Following pressure from the Consumer Financial Protection Bureau (CFPB), banks will now refund customers scammed by fraudsters pretending to be a government agency, bank, or service provider on Zelle.
Zelle is owned by Early Warning Systems (EWS), which is owned by seven banks, including JPMorgan Chase, Bank of America, and Wells Fargo.
The app allows transfers between banks, which feels more secure than sending money into the ether. People assumed that the banks would have their backs if something went awry, per TechCrunch in 2018.
They were wrong
Imposter fraud on Zelle might look like this: A scammer advertises concert tickets on Craigslist. The victim agrees to buy them and transfers payment. The scammer disappears, shutting down their bank account without sending the tickets.
Federal law requires banks to reimburse customers who are scammed without authorization — e.g., via a hack — but not customers who are tricked into voluntarily making a transaction.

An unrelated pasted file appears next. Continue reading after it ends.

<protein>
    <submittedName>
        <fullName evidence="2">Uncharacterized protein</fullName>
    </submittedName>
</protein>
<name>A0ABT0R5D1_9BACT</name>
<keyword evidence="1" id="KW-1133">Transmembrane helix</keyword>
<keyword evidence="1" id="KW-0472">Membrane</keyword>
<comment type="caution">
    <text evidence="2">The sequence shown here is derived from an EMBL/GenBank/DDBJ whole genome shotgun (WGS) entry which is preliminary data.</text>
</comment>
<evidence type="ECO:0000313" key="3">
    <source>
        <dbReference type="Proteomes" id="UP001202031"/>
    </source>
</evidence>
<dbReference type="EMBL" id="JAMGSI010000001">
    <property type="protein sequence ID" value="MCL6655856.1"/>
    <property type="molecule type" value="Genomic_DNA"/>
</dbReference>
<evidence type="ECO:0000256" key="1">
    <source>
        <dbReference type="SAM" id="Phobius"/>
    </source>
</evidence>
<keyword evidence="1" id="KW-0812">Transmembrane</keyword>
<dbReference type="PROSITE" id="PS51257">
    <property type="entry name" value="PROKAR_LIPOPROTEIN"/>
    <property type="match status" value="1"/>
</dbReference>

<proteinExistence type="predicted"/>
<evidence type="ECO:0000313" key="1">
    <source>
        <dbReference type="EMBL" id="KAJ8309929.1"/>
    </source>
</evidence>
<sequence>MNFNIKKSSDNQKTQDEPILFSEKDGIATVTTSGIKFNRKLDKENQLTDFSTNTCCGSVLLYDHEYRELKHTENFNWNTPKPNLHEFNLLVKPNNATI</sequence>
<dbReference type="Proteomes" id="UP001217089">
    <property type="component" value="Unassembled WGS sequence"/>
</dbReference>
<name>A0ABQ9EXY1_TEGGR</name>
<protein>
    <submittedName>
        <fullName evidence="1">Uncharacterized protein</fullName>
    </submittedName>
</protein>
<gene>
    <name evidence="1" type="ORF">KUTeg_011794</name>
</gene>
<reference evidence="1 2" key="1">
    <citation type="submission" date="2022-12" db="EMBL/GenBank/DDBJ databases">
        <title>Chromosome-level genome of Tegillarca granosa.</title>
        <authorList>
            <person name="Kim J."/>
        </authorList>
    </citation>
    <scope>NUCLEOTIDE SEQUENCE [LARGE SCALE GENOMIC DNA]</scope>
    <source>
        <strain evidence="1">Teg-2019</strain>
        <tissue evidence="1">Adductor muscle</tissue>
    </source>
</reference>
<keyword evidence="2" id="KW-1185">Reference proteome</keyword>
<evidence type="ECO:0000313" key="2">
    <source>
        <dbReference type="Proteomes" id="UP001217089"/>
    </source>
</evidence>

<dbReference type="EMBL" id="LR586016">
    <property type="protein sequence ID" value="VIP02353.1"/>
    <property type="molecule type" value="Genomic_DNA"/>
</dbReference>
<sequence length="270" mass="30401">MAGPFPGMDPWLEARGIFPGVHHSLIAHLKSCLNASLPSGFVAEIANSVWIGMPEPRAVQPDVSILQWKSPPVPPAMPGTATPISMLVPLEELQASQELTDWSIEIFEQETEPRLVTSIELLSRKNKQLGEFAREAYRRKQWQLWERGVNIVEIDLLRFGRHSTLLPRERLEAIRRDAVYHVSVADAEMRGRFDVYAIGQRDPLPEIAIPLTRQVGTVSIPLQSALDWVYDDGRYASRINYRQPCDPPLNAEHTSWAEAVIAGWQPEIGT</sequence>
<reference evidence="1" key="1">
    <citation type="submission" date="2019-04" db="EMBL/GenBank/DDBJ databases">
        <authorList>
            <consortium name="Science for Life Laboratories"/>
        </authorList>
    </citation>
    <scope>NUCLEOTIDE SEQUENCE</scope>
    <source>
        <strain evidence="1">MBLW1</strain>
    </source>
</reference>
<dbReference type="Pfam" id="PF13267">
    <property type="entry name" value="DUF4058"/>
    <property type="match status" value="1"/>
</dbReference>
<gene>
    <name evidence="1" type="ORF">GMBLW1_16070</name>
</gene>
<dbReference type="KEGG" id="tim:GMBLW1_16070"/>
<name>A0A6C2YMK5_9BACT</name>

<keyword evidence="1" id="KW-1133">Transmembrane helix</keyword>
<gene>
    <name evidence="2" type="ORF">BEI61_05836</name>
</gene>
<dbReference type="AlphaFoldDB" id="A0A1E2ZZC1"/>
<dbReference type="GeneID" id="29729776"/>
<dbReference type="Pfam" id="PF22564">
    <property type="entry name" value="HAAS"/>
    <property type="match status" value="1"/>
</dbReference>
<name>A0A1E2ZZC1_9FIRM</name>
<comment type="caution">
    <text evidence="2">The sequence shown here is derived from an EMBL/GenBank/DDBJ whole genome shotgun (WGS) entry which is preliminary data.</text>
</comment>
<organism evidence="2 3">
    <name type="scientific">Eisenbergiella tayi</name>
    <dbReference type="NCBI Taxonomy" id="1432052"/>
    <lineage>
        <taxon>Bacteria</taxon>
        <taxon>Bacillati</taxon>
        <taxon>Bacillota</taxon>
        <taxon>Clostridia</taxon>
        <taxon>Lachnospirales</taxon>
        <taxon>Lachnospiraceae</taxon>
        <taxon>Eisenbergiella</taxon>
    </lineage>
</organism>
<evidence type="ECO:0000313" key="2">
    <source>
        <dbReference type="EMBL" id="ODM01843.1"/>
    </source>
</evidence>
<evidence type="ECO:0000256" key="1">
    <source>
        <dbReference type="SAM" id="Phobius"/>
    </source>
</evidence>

The banks argued that if they repaid these victims, it would only encourage more scammers.
Oddly enough, this is what J. Paul Getty — then the richest man in the world — said in 1973 when kidnappers held his grandson for ransom, refusing to pay until they sent his grandson’s severed ear to a newspaper.
How bad is scamming on Zelle?
Zelle reported $629B in payments in 2022, 99.9% of which were processed without any fraud reports.
But US lawmakers found Zelle had lost an estimated $440m to fraud in 2021, per Reuters, and that was enough to get them concerned.
- Now requires banks to flag any suspicious transfers — e.g., those tied to accounts that have no prior transactions
- Still won’t require banks to just refund victims. Instead, it developed a way for banks to claw the money back from shady recipients.
Expect more on all of this next month, when there’ll be a Senate hearing.
If you’ve been scammed, you can report it on Zelle’s website.